According to an October 31 FAO report, all regions of the country report an increase in the reserves of basic grains in the poorest households, following the conclusion of the Primera harvest and the annual harvest taking place in the Highlands in November and December. These reserves will last for a shorter-than-average period of time in areas affected by the prolonged canícula. The poorest households in regions experiencing the lowest levels of cumulative rainfall report losses in excess of 80 percent. The reserves most affected are those for maize, while the harvesting of Postrera crops will increase reserves of beans, a portion of which households will set aside for sale in order to generate a source of income to be used to purchase maize – a strategy adopted to partially offset losses incurred during the Primera crop cycle.

    After a September decrease, maize prices remained seasonally stable during October and near the five-year average, following an increase in market supplies resulting from Primera crop harvests in Petén and the Northern Transversal Strip. When compared to last year, however, prices reflect significant increases due to an exceptionally good Primera harvest in 2013, whereas harvests for the current year did not meet last year’s production levels, despite being above-average. Black bean prices also reflect stability when compared to both last month and last year, although they did not decrease in recent months. The decrease in the supply of beans produced nationally was offset by beans imported from Mexico.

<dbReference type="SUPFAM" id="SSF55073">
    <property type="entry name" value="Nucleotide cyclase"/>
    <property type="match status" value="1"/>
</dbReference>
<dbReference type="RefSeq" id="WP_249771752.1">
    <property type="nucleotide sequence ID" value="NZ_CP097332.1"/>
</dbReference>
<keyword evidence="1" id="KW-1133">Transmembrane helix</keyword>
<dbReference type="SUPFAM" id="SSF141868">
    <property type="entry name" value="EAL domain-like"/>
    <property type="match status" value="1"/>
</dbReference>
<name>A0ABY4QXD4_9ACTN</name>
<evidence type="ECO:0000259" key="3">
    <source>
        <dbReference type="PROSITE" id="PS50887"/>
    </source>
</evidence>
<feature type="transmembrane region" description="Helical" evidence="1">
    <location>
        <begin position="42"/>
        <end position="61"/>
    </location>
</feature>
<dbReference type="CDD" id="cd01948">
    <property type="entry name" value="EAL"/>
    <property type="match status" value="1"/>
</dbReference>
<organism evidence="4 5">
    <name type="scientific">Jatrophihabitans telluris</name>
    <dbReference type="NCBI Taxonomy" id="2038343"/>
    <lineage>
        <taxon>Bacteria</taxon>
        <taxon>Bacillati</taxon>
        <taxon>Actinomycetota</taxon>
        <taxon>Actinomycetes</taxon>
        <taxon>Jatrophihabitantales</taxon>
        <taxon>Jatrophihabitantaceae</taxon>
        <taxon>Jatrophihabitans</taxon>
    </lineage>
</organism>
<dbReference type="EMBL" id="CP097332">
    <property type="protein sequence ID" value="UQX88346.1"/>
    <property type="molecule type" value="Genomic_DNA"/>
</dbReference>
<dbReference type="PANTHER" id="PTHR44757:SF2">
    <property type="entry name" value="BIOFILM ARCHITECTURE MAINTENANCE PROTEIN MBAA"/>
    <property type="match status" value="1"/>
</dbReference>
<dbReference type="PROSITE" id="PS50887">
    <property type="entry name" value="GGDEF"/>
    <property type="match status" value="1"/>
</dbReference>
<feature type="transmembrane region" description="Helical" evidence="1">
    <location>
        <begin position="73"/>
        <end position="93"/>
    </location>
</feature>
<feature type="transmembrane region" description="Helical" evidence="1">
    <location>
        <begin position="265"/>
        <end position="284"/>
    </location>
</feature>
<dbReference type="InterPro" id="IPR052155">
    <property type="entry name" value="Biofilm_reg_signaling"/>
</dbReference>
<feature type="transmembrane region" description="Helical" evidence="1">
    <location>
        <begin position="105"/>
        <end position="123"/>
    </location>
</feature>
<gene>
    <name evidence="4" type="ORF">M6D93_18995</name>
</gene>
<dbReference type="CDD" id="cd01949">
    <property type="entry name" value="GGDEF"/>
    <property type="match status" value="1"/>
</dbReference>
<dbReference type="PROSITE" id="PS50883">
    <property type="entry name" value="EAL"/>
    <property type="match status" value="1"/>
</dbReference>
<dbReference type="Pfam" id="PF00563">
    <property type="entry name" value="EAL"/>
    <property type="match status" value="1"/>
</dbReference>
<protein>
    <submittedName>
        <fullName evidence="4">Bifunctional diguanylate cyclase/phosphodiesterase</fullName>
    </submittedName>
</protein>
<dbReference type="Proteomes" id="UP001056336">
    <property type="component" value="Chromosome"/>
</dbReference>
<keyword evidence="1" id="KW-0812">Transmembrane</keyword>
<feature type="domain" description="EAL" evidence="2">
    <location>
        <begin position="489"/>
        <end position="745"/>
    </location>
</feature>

As is typical, the commencement of harvesting in the coffee and sugar sectors increased the demand for unskilled labor. Although a seven percent increase in the coffee harvest for the current agricultural cycle as compared to last year is expected, it will remain below the production levels prior to the coffee rust outbreak. No change is anticipated in demand for unskilled labor in the sugar sector.


    Updated Assumptions

    The assumptions used by FEWS NET to develop the most likely food security scenario for the period from October 2014 to March 2015 have been modified as follows:

    • Forecasts published by the International Research Institute for Climate and Society (IRI) and by the U.S. National Oceanic and Atmospheric Administration (NOAA) in its mid-November report establish a 74 percent probability of an occurrence of the El Niño phenomenon during the December-February quarter. The Regional Climate Forum does not expect this will have major implications in terms of rainfall accumulation during the period from December through March, should an El Niño event materialize. This forum expects near-normal rainfall throughout the country, although isolated events of above-average rainfall could occur in Central and Southern areas.

    Projected Outlook through March 2015